The real cause was a fundamentally immoral war on drugs that routinely requires violence in response to peaceful activities.
Hours after the deadly attack on the home of Dennis Tuttle and Rhogena Nicholas, Joe Gamaldi, the president of the Houston Police Officers Union, condemned "the ones that are out there spreading the rhetoric that police officers are the enemy." He warned that "we're going to be keeping track of all y'all," and "we're gonna make sure that we hold you accountable every time you stir the pot on our police officers."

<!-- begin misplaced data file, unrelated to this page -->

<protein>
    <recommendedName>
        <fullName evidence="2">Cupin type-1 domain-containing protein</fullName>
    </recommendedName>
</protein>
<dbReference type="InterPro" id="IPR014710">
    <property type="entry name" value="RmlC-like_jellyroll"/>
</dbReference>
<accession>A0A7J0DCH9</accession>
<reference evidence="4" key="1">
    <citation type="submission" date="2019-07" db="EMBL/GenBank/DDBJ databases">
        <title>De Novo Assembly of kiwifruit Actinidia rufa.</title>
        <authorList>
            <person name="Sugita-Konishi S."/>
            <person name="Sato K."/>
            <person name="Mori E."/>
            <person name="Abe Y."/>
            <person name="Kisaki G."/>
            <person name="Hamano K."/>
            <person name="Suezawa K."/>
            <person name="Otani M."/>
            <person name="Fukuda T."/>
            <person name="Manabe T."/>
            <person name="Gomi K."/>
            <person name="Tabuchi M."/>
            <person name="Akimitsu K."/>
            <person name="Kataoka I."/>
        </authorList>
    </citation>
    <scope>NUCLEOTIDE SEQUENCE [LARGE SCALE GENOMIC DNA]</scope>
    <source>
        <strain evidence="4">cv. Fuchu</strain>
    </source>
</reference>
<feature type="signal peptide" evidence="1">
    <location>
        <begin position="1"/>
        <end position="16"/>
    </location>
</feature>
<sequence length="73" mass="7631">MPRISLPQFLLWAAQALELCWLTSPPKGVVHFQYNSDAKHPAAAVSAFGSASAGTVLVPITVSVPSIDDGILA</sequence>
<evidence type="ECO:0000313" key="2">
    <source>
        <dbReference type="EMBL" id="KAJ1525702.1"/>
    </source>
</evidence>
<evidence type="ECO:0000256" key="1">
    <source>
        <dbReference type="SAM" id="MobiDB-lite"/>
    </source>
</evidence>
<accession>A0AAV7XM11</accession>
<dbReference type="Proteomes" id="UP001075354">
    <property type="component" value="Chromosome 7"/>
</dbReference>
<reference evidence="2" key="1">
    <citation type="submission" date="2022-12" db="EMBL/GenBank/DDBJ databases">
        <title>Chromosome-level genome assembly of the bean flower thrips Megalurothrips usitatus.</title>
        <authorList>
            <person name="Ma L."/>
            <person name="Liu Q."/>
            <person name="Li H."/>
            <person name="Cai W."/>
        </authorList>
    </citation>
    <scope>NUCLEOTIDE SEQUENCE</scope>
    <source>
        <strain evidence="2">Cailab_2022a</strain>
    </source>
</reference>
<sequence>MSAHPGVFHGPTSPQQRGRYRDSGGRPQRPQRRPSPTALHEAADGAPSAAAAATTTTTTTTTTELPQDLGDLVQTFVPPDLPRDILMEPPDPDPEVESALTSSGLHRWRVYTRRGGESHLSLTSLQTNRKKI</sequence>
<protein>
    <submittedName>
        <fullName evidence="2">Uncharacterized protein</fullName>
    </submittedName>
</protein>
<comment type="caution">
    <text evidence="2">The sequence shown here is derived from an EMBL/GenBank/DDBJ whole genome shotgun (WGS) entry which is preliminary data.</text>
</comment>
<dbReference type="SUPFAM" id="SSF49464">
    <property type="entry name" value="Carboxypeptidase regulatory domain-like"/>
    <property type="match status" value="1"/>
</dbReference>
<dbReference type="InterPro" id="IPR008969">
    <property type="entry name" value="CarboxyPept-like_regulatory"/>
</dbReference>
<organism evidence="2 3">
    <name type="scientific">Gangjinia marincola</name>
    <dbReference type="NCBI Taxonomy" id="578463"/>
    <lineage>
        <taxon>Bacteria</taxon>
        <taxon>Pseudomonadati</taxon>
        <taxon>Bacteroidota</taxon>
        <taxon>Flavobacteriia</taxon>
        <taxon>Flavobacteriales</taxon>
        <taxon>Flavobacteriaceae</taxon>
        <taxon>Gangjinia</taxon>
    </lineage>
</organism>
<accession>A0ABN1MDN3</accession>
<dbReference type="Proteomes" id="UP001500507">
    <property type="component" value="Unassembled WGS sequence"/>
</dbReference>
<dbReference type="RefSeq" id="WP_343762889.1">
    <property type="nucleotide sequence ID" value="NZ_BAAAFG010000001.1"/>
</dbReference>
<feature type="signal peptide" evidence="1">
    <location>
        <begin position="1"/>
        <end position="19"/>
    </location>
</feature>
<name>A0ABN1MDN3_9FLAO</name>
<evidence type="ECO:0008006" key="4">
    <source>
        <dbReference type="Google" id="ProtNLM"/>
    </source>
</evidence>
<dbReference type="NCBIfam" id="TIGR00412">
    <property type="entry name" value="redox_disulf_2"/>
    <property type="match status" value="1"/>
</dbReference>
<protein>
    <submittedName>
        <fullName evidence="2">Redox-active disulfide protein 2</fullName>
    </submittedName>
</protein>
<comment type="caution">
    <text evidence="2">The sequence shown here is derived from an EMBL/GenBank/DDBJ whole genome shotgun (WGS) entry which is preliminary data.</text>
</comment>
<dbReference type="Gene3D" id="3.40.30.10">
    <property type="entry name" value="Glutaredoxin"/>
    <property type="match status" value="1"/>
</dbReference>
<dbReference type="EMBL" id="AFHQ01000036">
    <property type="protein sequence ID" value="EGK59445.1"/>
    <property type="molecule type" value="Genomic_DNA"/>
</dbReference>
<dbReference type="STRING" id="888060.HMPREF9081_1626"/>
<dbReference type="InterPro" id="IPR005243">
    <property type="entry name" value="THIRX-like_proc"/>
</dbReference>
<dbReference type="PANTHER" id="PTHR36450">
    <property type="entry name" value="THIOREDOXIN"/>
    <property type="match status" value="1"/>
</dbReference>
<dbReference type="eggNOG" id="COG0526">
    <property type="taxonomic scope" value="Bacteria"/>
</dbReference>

Houston Police Chief Art Acevedo later rebuked Gamaldi for his "over-the-top" remarks. "Joe Gamaldi's emotions got the best of him," Acevedo said. "This had nothing to do with any of the stuff that he was talking about."
Yet Acevedo could not resist tossing out his own red herring by criticizing "elected officials" who fail to address the "proliferation of firearms in the hands of people that have no business having guns." The Washington Post praised Acevedo for seizing on the horribly botched drug raid to reiterate his support for "sensible gun safety policies" such as "reinstatement of the assault weapons ban," "a ban on high-capacity magazines" and requiring that "unlicensed private dealers do background checks at gun shows."